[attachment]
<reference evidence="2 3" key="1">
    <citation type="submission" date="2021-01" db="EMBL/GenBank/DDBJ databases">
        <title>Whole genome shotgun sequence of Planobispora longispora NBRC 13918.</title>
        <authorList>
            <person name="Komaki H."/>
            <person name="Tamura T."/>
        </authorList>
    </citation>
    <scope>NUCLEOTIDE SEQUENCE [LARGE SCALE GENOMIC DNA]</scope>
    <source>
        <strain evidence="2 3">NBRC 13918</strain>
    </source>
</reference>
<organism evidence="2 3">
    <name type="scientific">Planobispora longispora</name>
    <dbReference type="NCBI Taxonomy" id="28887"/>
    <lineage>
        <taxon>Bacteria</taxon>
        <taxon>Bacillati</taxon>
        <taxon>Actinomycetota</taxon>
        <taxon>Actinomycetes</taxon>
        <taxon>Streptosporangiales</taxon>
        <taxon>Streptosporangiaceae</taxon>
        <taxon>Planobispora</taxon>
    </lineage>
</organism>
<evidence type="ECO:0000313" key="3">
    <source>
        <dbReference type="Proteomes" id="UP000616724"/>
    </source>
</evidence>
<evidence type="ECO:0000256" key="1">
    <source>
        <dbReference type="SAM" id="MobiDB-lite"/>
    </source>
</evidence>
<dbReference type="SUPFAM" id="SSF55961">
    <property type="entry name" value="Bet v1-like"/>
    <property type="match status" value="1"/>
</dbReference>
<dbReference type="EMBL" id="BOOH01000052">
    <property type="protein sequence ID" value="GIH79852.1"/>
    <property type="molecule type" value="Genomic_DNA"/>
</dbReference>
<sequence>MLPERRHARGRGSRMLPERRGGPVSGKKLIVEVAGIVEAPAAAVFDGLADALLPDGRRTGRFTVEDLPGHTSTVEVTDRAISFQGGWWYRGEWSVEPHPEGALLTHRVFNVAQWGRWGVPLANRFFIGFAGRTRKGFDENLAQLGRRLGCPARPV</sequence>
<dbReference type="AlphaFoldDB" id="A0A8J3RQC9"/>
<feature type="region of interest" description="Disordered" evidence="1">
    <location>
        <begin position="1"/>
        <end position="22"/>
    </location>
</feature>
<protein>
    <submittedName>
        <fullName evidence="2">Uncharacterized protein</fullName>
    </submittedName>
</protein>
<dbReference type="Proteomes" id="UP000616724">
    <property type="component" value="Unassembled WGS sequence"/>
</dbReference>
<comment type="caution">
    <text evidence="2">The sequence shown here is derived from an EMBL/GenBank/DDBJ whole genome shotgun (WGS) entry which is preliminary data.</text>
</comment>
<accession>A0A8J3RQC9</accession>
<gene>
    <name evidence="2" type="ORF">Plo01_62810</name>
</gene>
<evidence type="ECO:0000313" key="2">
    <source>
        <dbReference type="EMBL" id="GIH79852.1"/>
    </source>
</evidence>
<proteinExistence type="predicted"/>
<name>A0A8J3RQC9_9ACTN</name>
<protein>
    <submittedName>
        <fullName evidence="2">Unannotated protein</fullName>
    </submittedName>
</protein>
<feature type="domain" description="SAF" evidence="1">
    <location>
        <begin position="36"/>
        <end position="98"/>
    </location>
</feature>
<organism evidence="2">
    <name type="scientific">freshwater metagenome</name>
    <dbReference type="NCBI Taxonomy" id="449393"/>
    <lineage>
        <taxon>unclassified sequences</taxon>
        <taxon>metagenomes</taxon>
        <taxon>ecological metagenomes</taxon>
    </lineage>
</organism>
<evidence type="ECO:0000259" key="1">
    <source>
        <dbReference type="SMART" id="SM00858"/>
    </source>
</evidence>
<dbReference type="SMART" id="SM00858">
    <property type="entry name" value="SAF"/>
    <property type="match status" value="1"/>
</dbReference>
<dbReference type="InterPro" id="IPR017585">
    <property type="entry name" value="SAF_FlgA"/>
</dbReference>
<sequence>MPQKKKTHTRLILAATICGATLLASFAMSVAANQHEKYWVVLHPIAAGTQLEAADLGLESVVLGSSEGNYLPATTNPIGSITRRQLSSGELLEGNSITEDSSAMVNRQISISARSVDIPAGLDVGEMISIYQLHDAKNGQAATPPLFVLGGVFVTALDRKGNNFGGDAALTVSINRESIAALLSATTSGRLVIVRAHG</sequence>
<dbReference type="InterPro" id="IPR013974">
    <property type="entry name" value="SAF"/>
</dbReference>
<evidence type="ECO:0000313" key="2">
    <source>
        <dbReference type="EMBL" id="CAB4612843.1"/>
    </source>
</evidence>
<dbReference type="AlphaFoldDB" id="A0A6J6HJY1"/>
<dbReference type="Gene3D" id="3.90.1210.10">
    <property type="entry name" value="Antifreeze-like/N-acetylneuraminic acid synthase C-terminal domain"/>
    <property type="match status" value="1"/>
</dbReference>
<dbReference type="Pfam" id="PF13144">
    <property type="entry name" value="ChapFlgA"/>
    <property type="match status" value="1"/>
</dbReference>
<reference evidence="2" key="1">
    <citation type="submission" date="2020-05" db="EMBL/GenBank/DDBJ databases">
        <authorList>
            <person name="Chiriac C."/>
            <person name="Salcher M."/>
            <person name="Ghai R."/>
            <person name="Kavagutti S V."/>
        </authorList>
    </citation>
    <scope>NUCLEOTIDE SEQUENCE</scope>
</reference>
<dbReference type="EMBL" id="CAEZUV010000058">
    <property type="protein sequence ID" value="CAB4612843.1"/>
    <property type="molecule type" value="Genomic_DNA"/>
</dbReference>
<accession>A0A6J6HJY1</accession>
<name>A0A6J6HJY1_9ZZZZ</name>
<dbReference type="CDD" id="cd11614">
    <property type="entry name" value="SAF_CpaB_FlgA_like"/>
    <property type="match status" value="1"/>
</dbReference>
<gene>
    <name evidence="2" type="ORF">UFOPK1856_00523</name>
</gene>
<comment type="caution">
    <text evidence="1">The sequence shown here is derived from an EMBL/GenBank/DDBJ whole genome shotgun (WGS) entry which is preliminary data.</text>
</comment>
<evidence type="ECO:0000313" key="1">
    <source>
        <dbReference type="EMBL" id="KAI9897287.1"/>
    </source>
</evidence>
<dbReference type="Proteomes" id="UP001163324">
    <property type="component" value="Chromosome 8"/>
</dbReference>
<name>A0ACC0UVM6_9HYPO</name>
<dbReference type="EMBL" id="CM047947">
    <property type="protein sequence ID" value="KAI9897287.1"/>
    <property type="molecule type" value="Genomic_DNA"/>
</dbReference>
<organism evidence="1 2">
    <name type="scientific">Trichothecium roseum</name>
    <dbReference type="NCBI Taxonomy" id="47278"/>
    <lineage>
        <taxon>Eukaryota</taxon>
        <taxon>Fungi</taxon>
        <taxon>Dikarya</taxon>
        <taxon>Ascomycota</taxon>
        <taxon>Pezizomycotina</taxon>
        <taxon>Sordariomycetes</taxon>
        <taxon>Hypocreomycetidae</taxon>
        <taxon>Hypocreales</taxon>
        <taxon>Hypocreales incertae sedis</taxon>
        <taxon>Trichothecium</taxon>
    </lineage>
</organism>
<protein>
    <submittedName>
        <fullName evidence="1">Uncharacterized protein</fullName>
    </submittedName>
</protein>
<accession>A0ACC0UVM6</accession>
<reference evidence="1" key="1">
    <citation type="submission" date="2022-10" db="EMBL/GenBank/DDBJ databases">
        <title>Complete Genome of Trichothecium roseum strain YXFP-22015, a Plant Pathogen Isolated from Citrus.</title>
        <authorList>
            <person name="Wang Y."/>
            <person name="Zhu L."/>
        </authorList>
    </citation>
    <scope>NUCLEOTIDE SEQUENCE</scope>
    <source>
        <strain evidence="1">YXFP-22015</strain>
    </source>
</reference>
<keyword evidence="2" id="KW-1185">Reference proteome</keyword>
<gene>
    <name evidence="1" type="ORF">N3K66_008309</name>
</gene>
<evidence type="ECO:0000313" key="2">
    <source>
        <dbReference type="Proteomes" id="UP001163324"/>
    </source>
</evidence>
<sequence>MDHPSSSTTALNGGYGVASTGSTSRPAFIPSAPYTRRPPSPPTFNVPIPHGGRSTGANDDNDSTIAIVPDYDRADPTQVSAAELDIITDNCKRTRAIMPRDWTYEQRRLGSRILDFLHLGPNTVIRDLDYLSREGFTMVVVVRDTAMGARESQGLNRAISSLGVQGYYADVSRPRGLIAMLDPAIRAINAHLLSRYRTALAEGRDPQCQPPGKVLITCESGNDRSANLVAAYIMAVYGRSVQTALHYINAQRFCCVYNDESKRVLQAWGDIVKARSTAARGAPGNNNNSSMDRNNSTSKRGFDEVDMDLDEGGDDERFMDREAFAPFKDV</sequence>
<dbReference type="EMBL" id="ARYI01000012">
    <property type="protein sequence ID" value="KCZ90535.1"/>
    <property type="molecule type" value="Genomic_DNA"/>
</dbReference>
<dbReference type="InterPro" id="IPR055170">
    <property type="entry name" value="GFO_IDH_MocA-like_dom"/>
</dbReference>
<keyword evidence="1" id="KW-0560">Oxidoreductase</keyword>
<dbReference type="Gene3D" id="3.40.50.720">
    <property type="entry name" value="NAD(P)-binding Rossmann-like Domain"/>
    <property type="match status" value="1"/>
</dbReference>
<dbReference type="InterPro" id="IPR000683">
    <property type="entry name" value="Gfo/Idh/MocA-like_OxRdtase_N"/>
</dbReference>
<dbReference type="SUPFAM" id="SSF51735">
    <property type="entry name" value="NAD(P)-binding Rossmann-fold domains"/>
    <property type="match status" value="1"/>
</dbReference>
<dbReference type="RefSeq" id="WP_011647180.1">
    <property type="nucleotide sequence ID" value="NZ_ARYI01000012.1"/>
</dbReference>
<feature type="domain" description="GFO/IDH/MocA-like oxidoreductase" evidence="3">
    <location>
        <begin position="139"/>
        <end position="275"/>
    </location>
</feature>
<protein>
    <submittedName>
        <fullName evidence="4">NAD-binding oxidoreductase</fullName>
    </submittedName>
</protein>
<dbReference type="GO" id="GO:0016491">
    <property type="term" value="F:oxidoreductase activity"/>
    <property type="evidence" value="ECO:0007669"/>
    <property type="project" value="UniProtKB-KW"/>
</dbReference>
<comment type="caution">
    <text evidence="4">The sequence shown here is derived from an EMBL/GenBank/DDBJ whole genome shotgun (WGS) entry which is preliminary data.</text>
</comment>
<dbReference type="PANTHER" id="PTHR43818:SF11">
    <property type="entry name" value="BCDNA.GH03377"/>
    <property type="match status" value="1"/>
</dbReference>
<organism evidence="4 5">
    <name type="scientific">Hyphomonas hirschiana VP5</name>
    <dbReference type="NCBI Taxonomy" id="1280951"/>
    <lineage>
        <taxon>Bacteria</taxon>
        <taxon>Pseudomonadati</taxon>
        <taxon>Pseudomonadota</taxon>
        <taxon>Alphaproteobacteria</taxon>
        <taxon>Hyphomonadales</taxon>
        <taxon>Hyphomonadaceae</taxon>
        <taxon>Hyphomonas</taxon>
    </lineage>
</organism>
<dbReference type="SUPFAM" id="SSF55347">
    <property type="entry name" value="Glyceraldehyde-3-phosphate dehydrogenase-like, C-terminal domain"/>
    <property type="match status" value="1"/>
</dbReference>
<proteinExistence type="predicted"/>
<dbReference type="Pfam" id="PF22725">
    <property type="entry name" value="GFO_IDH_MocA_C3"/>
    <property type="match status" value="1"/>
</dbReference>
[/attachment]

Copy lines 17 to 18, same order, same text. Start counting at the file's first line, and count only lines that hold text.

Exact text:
    <lineage>
        <taxon>Bacteria</taxon>